The refusal: Vashti’s “Such a time as this” (part 4)

But Queen Vashti refused to come at the king’s command delivered by the eunuchs. At this the king became enraged, and his anger burned within him. (Esther 1:12 ESV)

Vashti’s refusal is the climax of her story. But is it an example of rebellion or assertiveness?

Some readings of Vashti are highly critical of her denial, suggesting that she was disobedient, rebellious or playing power games of her own. The EEC is more measured, but still casts Vashti as in some way prideful: “Vashti may have been prideful in her refusal to appear before Xerxes’ guests, but she was more “in the right” than the king, who violated the normal expectations for how a queen was to be treated.”

But in what way is it prideful to assert your own dignity and refuse to debase yourself?! Given the pressure on Vashti to comply (she was told to come at the “command” of a king who was arguably the most powerful man on earth at the time, who then sent seven men to retrieve her), it is remarkable that she was able to protest at all. That she denied the king’s refusal in the context of such an asymmetrical power dynamic only serves to emphasise her assertiveness. Note that I am characterising this as assertiveness rather than rebellion. This is because of a) the illegitimacy of the king’s request and b) because of his attempts to use his power to produce compliance. Rather, Vashti’s assertiveness serves to show that she was able to exercise good personal boundaries in a very difficult situation. The king’s response on the other hand (see below), as well as the wider context of his behaviour, demonstrates his lack of boundaries. In other words, Vashti’s virtue highlights the king’s lack of it.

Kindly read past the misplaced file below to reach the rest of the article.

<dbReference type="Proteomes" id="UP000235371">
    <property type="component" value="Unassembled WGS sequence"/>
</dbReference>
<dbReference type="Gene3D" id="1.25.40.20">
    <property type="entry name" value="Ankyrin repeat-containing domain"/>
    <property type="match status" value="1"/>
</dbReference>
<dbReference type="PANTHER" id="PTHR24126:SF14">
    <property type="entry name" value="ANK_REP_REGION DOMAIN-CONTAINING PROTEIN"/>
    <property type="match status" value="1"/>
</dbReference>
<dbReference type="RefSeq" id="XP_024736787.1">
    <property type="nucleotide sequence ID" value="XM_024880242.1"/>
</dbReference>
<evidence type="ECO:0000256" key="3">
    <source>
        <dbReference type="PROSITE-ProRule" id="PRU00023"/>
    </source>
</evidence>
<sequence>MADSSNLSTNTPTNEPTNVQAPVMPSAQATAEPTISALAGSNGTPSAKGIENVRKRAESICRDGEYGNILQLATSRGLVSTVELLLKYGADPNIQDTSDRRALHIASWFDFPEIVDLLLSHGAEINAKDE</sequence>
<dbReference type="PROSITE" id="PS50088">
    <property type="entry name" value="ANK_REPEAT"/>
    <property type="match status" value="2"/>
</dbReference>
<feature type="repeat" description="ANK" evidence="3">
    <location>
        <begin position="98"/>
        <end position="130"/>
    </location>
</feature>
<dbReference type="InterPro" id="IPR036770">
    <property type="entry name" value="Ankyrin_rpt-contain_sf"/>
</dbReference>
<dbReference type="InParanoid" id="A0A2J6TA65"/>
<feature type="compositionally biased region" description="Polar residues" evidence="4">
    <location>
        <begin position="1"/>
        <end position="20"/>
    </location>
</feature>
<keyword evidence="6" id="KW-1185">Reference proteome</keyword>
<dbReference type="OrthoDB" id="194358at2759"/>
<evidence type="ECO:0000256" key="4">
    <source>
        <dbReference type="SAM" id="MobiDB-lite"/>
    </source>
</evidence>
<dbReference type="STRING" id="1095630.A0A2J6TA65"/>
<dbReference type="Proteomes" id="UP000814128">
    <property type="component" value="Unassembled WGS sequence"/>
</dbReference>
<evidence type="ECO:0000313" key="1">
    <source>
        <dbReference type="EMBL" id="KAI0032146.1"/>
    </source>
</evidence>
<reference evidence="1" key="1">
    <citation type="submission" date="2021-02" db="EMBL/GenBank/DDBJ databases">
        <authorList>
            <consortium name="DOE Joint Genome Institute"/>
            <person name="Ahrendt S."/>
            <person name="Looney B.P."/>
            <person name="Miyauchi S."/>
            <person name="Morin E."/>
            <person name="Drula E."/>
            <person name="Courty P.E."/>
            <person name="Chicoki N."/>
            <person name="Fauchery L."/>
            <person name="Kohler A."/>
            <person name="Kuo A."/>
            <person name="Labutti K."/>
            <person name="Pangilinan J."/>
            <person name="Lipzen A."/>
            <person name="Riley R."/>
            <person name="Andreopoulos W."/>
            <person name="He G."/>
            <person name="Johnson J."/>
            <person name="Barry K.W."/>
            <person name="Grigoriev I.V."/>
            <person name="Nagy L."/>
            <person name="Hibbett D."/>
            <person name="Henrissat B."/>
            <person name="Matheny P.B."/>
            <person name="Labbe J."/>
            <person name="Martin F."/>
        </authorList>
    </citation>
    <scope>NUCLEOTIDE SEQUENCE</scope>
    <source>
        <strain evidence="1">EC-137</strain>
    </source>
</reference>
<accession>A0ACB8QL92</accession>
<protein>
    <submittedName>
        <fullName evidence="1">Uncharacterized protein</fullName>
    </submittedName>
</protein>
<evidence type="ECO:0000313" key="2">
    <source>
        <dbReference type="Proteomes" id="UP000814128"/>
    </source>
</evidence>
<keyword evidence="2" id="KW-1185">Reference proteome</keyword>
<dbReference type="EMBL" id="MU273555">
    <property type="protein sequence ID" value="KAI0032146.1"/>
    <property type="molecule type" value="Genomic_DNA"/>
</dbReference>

Considering it is written from a British Victorian perspective, the Jamiesson, Fausset and Brown (JFB) commentary is surprisingly enlighted when it sums it up the significance of Vashti’s refusal like this: “The refusal of Vashti to obey an order which required her to make an indecent exposure of herself before a company of drunken revellers, was becoming both the modesty of her sex and her rank as queen; for, according to Persian customs, the queen, even more than the wives of other men, was secluded from the public gaze. Had not the king’s blood been heated with wine, or his reason overpowered by force of offended pride, he would have perceived that his own honour, as well as hers, was consulted by her dignified conduct’.